Compare Sleep Apnea Medications: Side Effects, Cost, OTC vs Prescription

Written by Rebecca Farley | Reviewed by a licensed U.S. pharmacist | Posted December 03, 2020

Sleep apnea is a common sleep disorder that happens as a result of minor respiratory failure. Sleep apnea can either be obstructive — something is literally blocking the windpipe — or central, which means the body fails to remind itself to breathe, a cruel twist on a classic joke. People with sleep apnea often snore or make other signs of respiratory distress while sleeping. Respiratory distress disrupts sleep, leading to exhaustion, fatigue, or drowsiness during waking hours in the short term. In the long term, sleep apnea comes with a host of consequences, including high blood pressure (hypertension) and diabetes. According to the Cleveland Clinic, it occurs in nearly 25% of males and 10% of females. A 2017 study found that it was increasingly prevalent among male veterans.

Sleep apnea is a common condition with many treatments, some cheaper than others. Because sleep apnea has many causal factors, treatments range from lifestyle changes to oral devices to prescription stimulants. First-line therapy for Obstructive Sleep Apnea (OSA), according to the American Sleep Apnea Association, is oral appliance therapy, which involves sleeping with an oral appliance that keeps the airway unobstructed. A higher-level treatment: Positive Airway Pressure machines, expensive Rx-only gadgets. Prescription stimulants are also very expensive with obvious hairy side effects, while lifestyle changes can take a lot of work without much change.

Sleep Apnea Medication Costs

The cheapest sleep apnea medication is available over-the-counter. Unisom or Sominex both retail for under $10 at chain pharmacies like Walmart. Prescription sleep aids are much more expensive. Modafinil, one sleep aid, averages over $500 for a month’s worth of the medication, according to GoodRx.

Comparing Sleep Apnea Medications: OTC vs. Prescription

Drug (generic name) Strength Quantity U.S. Price PharmacyChecker Discount Card Price OTC or Prescription? Percentage Discount
Modafinil (generic) 100mg 30 tablets $567.32 $20.82 Rx only 96%
Armodafinil (generic) 250mg 30 tablets $476.97 $20.16 Rx only 96%
SUNOSI (Solriamfetol) 150mg 30 tablets $790.20 $658.46 Rx only 17%
Sominex (Diphenhydramine) 50mg 32 tablets $5.97 N/A Over-the-counter N/A
Unisom (Doxylamine succinate) 25mg 32 tablets $7.89 N/A Over-the-counter N/A

Average prices of prescription drugs calculated by GoodRx. Over-the-counter medication prices from big box pharmacies like Target, Walmart, and CVS. PharmacyChecker Discount Card Prices based on pharmacies near the ZIP code 85351.

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Can I buy prescription medication for sleep apnea from PharmacyChecker-accredited international pharmacies?

Prescription medications for sleep apnea are stimulants, which fall under the FDA’s controlled medicine umbrella. In other words, the FDA will not approve of you bringing a prescription stimulant over a border, though the agency does turn a blind eye to personal imports of less addictive drugs. PharmacyChecker does not verify any mail-order pharmacy that markets controlled medications. This includes drugs like Adderall, Ritalin, Xanax, and Valium.

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Will my insurance cover prescription medications for sleep apnea?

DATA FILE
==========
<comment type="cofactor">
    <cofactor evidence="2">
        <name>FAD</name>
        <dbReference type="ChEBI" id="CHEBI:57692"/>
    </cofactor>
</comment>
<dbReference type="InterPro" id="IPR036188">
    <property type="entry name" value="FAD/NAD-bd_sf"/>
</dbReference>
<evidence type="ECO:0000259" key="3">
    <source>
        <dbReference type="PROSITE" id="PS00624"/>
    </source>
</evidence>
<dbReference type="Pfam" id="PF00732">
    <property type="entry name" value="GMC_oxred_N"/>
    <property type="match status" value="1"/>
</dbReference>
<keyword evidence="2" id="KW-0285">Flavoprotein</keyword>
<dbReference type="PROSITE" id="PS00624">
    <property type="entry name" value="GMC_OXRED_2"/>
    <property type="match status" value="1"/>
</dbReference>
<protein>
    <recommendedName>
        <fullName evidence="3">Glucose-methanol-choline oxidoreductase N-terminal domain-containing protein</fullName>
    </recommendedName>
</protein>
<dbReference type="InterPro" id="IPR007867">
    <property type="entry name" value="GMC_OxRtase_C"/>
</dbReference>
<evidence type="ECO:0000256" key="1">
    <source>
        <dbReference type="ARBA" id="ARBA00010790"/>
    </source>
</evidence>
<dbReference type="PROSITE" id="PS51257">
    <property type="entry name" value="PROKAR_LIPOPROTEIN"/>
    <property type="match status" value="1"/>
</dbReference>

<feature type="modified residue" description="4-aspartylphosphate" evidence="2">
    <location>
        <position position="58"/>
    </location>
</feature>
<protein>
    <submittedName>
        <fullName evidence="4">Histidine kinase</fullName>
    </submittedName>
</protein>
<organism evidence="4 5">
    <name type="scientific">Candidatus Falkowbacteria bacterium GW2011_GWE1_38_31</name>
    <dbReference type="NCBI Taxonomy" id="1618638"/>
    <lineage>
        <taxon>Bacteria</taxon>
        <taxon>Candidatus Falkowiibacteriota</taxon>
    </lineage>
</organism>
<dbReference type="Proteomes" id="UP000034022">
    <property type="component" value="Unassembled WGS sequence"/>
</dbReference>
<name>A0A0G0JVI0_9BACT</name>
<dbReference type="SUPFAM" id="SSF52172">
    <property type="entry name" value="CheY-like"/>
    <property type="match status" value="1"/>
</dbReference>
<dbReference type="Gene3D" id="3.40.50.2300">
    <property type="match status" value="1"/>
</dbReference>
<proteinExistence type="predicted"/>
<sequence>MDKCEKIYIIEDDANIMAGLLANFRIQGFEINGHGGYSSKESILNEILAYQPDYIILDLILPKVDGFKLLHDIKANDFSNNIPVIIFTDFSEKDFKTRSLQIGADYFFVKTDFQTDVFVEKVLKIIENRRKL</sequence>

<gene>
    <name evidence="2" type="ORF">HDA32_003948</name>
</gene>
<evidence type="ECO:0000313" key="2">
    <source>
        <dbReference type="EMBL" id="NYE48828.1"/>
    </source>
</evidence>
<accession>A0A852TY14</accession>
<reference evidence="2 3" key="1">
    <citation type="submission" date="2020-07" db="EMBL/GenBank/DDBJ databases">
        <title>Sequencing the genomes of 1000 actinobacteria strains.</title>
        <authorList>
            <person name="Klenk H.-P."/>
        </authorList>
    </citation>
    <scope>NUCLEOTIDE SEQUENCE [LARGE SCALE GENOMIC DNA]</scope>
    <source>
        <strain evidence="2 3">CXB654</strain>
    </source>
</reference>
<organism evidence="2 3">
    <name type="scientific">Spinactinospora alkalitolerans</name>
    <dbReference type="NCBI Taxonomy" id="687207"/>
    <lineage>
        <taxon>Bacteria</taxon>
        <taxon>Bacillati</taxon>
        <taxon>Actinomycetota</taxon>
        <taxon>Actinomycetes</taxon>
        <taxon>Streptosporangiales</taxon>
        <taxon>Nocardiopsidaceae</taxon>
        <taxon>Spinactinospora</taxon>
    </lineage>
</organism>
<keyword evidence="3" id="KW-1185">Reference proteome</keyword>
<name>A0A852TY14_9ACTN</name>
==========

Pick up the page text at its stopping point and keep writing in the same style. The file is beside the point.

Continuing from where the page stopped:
Most health plans do cover armodafinil and modafinil, but higher-end drugs like Sunosi, which is a more recent FDA approval, may be harder to get covered. In some cases, you may have to get reauthorization after a year of treatment.

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What is oral appliance therapy?

Oral appliance therapy is the first-line therapy for OSA. It will be the first thing your doctor offers after you have been diagnosed with OSA. These appliances are generally cheaper than Continuous Positive Airway Pressure (CPAP) machines, which are several hundred dollars. In general, because they are so cheap, your health insurance will cover oral appliances.

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What is a PAP machine? Can I get my insurance to cover a CPAP machine?

A Positive Airway Pressure machine is an appliance that supplies continuous air to the windpipe during sleep. Per the American Sleep Apnea Association, PAPs can be continuous (CPAP) or bilevel (BiPAP). These pressure machines deliver instant relief to those suffering from sleep apnea. They are not cheap! PAP machines can be up to $1,000, although the average price is closer to $850, according to the American Sleep Association. A travel-sized PAP can be as little as $200.

CPAP machines are technically medical devices, not prescription drugs, although you will need a prescription to purchase one. Coverage for CPAP machines is listed as “durable medical equipment (DME) coverage” in your plan’s info sheet. Most health plans allow for some coverage of DME, but this varies greatly from plan to plan. DME can range from canes to wheelchairs to colostomy equipment — in general, if you need to use a DME, you should build your health insurance plan around it. That is, if you plan on using health insurance at all.

Medicare will cover 80% of the cost of the machine, but enrollees will have to buy the tube and the mask, both essential components of the device. Additionally, Medicare will require that you rent the machine, not purchase it.

Without health insurance, CPAP machines can be several hundred dollars, although you may find a low-tech one for around $300.

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Where are my sleep apnea medications manufactured?

Modafinil and armodafinil sold in the U.S. are manufactured in India.

 
 

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